St Helena Government also said there was “nothing new” in a comment about problems with the island’s terrain, quoted in UK media reports.
The UK’s Independent newspaper quoted project director Janet Lawrence saying: “Due to the unknown nature of building an airport on the island’s uneven terrain, changes in design had to be made to facilitate that.”
One pilots’ forum member said: “Would Ms Lawrence now cease the ‘spin’ and tell everyone just exactly what the nature of the problem is?
“Something of an apparently fundamental nature that would delay opening the airport at this late stage could be seen as the sign of a enormous c**k up.”
The story blew up within days of a formal deadline for Basil Read to complete the construction of the airport – 26 February 2016.
The official opening was put back to St Helena’s Day in May after the first test flight to Prosperous Bay Plain found significant problems with navigation and landing aids.
No announcement has ever been made about extending the hand-over date in Basil Read’s contract.
The first calibration flights resulted in high-tech VHF radio equipment and antennae having to be moved.
Two months have now passed without news of success from a second round of flights to test the relocated landing aids.
The silence prompted questions from members of the Professional Pilots Rumour Network (PPRuNe). Then the Independent newspaper ran its story under the headline, St Helena Airport Open, But Where’s The Planes?
A re-hash of the article then appeared on the Mail Online, the biggest English language news website in the world, visited by more than 14 million browsers in January 2016.
Chris Pickard, the island’s new tourism director, was upbeat about the impact of the media coverage, saying such stories attract the attention of potential tourists (see separate article).
The reports picked up on an open letter from Richard Brown of Atlantic Star airline, saying the “complexity” of remaining work on the airport meant it could not start selling tickets for its first charter flight from the UK to St Helena.
Its first flight had already been put back from Easter to the UK summer.
There has been no word of a start date for weekly flights from Johannesburg by the South African airline Comair.
The question now is how difficult it will be to fix any remaining problems that have been identified – and who will do the work, and who is liable to pay for it.
Janet Lawrence’s comment about uneven terrain has been seen as a suggestion that the problems may involve fencing or equipment close to the steep and fragile cliffs around the airport.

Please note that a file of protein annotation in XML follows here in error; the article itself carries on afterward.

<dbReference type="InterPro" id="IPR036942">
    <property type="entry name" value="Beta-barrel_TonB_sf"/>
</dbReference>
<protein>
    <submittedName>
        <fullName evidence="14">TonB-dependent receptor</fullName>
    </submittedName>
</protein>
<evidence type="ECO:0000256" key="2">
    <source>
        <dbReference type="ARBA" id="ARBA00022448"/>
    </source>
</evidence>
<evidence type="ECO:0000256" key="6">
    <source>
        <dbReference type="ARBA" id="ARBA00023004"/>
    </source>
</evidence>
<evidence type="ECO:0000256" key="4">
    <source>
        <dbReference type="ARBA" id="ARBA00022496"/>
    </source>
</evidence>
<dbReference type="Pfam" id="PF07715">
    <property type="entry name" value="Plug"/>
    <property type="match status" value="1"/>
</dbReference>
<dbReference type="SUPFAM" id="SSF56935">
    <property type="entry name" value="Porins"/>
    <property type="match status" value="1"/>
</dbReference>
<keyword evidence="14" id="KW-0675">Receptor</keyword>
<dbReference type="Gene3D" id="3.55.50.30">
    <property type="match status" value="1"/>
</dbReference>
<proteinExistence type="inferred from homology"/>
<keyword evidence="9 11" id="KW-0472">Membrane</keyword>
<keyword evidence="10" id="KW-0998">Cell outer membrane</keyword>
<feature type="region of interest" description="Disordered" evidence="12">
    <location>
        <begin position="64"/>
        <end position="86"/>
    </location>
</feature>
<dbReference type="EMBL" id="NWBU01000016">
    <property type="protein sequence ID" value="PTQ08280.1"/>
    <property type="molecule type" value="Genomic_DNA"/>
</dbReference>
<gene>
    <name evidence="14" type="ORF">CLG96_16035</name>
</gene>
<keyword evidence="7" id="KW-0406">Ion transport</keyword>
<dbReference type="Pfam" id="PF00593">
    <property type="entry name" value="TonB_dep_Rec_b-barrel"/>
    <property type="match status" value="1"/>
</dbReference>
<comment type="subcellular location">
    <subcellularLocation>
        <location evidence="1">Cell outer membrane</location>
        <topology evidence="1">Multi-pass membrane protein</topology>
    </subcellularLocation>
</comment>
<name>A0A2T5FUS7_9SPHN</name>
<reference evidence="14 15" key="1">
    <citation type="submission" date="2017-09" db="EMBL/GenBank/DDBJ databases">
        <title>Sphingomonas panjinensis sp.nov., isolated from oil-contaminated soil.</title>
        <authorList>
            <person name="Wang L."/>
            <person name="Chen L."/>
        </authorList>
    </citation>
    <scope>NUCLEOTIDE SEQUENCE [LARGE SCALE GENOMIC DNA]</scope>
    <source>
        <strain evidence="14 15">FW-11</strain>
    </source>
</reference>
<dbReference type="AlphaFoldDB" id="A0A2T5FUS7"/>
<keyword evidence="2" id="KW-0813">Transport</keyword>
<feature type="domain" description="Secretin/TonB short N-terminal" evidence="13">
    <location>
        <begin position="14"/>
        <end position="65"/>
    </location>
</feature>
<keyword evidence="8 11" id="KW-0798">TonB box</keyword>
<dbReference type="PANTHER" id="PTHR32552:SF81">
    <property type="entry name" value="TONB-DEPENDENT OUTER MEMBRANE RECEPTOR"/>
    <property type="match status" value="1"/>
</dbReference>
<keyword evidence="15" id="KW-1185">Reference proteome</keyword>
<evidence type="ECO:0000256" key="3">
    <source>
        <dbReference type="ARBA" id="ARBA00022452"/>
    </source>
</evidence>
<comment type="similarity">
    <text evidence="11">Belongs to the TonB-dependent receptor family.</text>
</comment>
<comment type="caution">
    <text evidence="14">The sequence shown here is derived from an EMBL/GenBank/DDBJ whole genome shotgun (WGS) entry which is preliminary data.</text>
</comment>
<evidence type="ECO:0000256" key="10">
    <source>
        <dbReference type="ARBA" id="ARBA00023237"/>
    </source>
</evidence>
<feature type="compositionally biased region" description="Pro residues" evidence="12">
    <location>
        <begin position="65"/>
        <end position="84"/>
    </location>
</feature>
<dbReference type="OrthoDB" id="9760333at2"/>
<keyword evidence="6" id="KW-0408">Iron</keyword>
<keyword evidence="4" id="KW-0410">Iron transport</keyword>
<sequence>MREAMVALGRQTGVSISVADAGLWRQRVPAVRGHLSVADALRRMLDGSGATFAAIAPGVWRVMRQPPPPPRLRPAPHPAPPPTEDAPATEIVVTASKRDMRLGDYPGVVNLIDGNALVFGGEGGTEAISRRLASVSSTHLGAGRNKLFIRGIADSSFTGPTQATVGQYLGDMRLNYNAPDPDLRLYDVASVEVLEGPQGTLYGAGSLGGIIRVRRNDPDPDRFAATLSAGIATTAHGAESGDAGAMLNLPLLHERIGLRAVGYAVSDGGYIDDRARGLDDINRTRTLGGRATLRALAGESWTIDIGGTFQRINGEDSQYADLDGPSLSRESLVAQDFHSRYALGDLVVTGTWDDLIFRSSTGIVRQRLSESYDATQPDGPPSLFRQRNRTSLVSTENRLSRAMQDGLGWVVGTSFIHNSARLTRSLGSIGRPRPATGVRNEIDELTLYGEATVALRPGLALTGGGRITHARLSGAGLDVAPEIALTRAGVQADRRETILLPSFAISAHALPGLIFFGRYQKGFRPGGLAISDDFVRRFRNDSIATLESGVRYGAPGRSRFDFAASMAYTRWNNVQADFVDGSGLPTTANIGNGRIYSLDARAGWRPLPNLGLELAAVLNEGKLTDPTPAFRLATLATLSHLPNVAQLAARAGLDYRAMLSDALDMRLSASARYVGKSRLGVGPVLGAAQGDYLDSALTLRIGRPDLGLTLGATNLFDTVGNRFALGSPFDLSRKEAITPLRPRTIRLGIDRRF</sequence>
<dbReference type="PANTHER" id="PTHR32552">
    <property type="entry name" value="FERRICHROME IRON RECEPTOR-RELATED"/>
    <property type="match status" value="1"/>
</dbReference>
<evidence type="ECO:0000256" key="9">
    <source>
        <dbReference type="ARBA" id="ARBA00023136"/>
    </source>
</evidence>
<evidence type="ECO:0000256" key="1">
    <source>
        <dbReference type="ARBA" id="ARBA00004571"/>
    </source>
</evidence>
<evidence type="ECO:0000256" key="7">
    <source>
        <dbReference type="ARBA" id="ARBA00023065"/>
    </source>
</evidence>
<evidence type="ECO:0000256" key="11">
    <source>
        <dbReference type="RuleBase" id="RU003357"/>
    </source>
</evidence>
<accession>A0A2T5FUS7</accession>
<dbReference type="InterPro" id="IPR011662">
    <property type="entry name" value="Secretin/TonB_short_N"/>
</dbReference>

But a statement from The Castle in Jamestown said otherwise:
“The UK Independent report references a conversation with Airport Director Janet Lawrence about the challenges of constructing an airport in such an isolated location and on such difficult terrain. She used examples such as the Open Channel [diverting water from the filled-in Dry Gut] and Rupert’s Wharf to illustrate the continual design process under this project.
“There is nothing new here, including about terrain, turbulence or the approach.
“Even after all these challenges, we are still aiming for 21 May 2016 for the official opening of St Helena Airport.
“Janet also reported on the Tony Leo show on 13 January that the calibration flights had done ‘just what it says on the box’.”
The statement said that project firm Basil Read had since been preparing paperwork required for the airport to be certified and cleared for commercial flights by the ASSI (Air Safety Support International).
The ASSI says it can take 40 working days to returned detailed findings on tests, “and we are still well within this timeframe,” said the government statement.
“The aviation industry is highly regulated and for obvious reasons. By the time of certification, there will have been hundreds of hours of flight simulations proving that flights into and out of St Helena Airport can be undertaken safely.
“An enormous amount has been achieved. Developing a world class facility for St Helena is a huge and complex project. We’re now on the home straight and all parties are working flat out to achieve certification and the opening of the airport for commercial flights at the earliest possible opportunity.”
One member of the pilots forum wrote: “If the airport doesn’t open perhaps it could be used as a penal colony for all the civil servants involved in the scheme, to be sent there to break up the concrete etc by hand.”